Moves to curb rising school violence in Kuwait

June 14, 2010

A Kuwaiti researcher has put forth a national plan to counter increasing violence at schools.

Masooma Ahmad Ibrahim, a professor of educational psychology, said that the project she had submitted a project Public Authority for Applied Education and Training should help end violence at educational institutions through the provision of psychological, emotional, and logistic support to students.

“The proposal aims to detect factors leading to acts of violence and to provide a nurturing and safe educational environment that would curb the frequency of violent incidents that break social norms and values,” she told Kuwait News Agency (KUNA).

Training staff on ways and strategies to counter tendency to violence and organizing seminars and training courses for parents while providing emotional and psychological support to the students are the major features of the proposal, she said.

The project also includes a call to exchange expertise with educational institutions around the world and learning from proven and successful rehabilitation and treatment programmes in other countries.

“The phenomenon of violence is becoming more frequent on the street, in work places and in our schools. Parents can no longer feel assured about their children’s safety even at schools, as demonstrated by the latest incident in which a young student was killed,” she said. “This deplorable situation requires serious efforts by all segments of society,” she said.

Last month, Kuwait’s education minister set up a committee to probe the causes and extent of violence in schools. The findings and recommendations will be used to ensure zero-violence schools, Dr Moodhi Al Hmood said.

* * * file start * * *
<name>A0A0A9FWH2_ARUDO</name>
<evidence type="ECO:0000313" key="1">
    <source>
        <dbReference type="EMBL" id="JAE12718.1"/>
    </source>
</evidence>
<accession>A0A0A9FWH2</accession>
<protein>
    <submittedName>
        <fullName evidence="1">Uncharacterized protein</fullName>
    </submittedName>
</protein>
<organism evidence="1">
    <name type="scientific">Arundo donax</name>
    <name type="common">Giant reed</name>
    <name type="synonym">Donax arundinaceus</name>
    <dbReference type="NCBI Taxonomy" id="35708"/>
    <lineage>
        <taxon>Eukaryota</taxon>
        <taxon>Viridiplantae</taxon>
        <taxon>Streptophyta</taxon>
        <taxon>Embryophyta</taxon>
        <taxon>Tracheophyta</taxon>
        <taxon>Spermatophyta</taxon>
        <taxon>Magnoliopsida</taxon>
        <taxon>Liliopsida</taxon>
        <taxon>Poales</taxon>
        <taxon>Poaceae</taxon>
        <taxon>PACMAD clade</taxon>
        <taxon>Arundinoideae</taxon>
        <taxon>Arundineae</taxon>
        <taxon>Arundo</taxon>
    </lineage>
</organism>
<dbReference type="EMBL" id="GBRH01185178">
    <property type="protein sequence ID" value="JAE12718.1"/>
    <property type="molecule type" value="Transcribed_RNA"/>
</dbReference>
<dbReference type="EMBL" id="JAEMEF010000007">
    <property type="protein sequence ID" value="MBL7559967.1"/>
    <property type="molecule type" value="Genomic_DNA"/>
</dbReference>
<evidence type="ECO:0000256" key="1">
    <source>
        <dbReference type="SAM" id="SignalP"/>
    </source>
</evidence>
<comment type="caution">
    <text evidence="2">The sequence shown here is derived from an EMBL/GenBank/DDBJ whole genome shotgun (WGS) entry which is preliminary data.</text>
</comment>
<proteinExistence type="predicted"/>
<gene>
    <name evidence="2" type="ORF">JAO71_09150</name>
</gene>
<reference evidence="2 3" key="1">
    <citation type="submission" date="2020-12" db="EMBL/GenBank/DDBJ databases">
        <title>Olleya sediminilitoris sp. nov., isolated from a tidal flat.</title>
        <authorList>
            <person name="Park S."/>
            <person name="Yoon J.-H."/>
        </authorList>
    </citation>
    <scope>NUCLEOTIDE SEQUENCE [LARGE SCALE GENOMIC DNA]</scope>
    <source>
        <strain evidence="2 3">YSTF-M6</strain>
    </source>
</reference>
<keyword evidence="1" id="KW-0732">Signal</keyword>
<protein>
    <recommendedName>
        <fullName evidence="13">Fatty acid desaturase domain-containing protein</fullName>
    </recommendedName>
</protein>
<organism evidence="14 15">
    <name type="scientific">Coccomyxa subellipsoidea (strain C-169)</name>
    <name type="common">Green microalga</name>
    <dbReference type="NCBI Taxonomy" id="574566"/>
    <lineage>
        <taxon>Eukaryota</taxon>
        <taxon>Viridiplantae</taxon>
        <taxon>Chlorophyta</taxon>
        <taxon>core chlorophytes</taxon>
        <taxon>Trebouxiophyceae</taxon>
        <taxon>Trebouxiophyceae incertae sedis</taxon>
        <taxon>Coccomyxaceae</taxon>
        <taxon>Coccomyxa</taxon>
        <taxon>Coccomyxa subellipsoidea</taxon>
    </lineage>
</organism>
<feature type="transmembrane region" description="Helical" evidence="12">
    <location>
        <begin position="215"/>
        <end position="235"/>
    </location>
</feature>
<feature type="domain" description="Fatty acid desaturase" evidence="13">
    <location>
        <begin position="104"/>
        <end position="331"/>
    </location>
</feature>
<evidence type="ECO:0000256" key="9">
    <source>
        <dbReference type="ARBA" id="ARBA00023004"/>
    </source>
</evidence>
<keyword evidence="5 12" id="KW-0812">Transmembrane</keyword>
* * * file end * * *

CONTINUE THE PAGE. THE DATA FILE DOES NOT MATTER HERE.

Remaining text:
Measures planned to help eradicate the phenomenon in schools include training teachers on ways to confront and contain acts of violence in cooperation with ministries and government agencies, the minister said.

Student behaviour experts will present their evaluation of the situation and religious figures will be encouraged to communicate with students to help curb the phenomenon, while school principals will provide figures about violence in which their students were implicated and will also contribute to the drive with their assessment of the extent of aggression cases and their understanding of their motives.

In May, a 14-year-old Kuwaiti student was stabbed to death in front of his school by another Kuwaiti student, 16, over personal disagreements. One week earlier, two teenagers, aged 18 and 20, were wounded in a fight between youngsters who used knives and sticks to settle scores near a car park.



About the author

Born August 3, 1960 in Monastir, Tunisia
Media career:
  • ABC News (Tunisia)
  • Bahrain Tribune
  • Gulf News
  • Bahrain Television News
Teaching career:
  • Monastir (Tunisia)
  • University of Bahrain
  • MA  Mass Communications, University of Leicester
  • BA  in English & US literature and studies, University of Tunis

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